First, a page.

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Cryorolling is one of the potential techniques to produce nanostructured bulk materials from its bulk counter part at cryogenic temperature. It can be defined as the rolling that is carried out at the cryogenic temperatures. Nanostructured Materials are produced chiefly by Severe Plastic Deformation processes. Majority of these methods require large plastic deformations (strains much larger than unity). In case of Cryorolling, the deformation in the strain hardened metals is preserved as a result of the suppression of the dynamic recovery. Hence large strains can be maintained and after subsequent annealing, ultra fine grained structure can be produced.

Comparison of Cryorolling and Rolling at room temperature (RT):

  1. In Cryorolling, the strain hardening is retained up to the extent to which rolling is carried out. This implies that there will be no dislocation annihilation and dynamic recovery. Whereas in rolling at room temperature, dynamic recovery is inevitable and softening takes place.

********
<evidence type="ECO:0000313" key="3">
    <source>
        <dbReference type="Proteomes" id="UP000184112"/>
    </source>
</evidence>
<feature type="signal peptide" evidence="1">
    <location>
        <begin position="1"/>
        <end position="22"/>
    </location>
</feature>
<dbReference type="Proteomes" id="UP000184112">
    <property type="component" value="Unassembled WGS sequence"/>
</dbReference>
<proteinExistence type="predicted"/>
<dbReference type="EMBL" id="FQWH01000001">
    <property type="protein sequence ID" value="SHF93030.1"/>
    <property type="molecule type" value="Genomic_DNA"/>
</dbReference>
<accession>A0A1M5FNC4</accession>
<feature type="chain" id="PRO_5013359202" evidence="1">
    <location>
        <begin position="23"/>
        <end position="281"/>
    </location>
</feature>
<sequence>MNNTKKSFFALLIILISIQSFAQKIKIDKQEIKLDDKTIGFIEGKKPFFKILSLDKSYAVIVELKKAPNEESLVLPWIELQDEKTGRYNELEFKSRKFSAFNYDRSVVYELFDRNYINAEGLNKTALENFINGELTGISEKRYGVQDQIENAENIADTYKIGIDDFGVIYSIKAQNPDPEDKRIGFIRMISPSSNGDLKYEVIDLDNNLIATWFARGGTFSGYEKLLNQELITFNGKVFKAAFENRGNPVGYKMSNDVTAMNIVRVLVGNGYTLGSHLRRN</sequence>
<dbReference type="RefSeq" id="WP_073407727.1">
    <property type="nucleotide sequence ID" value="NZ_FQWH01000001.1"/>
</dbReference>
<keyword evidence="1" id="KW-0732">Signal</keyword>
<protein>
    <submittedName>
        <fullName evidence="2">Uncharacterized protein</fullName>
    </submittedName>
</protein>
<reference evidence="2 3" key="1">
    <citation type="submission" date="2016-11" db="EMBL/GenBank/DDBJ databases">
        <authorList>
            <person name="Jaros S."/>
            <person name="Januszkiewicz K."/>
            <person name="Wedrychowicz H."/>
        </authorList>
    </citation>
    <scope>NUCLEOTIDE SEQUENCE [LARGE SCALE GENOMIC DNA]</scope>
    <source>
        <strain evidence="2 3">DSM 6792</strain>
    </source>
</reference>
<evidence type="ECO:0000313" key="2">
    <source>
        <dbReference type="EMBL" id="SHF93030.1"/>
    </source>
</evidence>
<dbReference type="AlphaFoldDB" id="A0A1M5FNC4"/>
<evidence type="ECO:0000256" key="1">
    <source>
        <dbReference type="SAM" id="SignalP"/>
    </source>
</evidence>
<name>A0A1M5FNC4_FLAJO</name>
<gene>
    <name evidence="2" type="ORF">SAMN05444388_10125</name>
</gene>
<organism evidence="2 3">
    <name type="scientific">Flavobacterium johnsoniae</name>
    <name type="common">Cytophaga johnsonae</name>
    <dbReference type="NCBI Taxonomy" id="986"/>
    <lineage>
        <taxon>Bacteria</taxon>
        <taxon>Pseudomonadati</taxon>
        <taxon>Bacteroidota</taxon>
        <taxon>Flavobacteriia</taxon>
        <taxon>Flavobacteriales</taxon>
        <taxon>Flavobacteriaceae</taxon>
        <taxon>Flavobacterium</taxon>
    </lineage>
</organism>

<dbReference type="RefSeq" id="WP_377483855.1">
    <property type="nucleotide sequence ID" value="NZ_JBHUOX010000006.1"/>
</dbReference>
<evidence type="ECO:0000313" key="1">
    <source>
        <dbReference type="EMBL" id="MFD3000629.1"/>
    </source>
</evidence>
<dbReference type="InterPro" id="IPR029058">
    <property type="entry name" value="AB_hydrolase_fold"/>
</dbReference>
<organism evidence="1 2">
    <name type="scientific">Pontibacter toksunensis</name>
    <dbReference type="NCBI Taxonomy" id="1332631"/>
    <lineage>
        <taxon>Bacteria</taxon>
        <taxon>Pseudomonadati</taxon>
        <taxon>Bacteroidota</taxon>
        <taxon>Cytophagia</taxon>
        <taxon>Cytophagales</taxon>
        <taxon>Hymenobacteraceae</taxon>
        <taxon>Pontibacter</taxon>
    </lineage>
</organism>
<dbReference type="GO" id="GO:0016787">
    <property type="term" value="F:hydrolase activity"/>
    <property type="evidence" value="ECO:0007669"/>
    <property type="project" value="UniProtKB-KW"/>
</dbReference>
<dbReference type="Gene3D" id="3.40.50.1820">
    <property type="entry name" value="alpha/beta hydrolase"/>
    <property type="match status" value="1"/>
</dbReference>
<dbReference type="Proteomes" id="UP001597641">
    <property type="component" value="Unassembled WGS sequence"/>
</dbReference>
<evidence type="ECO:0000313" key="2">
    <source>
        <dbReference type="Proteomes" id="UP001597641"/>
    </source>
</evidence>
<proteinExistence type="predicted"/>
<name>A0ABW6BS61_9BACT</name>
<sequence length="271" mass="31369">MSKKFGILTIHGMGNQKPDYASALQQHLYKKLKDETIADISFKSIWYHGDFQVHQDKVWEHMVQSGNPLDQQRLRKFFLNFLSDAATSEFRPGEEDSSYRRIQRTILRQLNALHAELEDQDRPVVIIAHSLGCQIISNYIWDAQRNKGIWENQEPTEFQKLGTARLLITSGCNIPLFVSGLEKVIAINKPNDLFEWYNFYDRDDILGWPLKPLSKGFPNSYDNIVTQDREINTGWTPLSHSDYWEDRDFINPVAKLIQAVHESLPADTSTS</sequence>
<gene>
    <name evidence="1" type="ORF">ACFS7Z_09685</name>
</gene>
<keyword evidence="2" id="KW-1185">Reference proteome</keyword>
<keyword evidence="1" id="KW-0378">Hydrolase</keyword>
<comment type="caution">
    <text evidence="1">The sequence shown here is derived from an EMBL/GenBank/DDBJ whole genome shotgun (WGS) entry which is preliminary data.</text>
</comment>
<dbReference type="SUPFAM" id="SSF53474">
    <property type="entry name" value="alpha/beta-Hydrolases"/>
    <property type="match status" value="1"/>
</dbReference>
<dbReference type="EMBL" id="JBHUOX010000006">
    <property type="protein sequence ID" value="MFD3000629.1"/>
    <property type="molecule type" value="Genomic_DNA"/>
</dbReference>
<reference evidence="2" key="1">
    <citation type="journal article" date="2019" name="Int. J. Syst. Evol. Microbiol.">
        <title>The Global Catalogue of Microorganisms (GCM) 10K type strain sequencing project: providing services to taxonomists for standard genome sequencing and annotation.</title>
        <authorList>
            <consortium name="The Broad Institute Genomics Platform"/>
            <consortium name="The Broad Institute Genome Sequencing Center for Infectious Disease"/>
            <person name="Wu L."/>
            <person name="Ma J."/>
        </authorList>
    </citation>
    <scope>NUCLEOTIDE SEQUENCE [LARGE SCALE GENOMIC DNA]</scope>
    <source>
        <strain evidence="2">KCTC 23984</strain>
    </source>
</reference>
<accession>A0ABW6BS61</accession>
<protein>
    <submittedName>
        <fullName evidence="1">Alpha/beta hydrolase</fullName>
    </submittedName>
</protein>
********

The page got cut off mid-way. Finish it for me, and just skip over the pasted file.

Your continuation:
2. The flow stress of the material differs for the sample which is subjected to Cryorolling. Cryorolled sample has higher flow stress compared to the one subjected to rolling at RT.
  3. Cross slip and climb of dislocations are effectively suppressed during Cryorolling leading to high dislocation density which is not the case for room temperature rolling.
  4. The corrosion resistance of the Cryorolled sample comparatively decreases due to the high residual stress involved.
  5. The number of electron scattering centres increase for the Cryorolled sample and hence the electrical conductivity decreases significantly.
  6. Cryorolled sample shows high dissolution rate.
  7. Ultra fine grained structures can be produced from Cryorolled samples after subsequent annealing.
This article is licensed under the GNU Free Documentation License. It uses material from the Wikipedia article "Cryorolling". A list of authors is available in Wikipedia.
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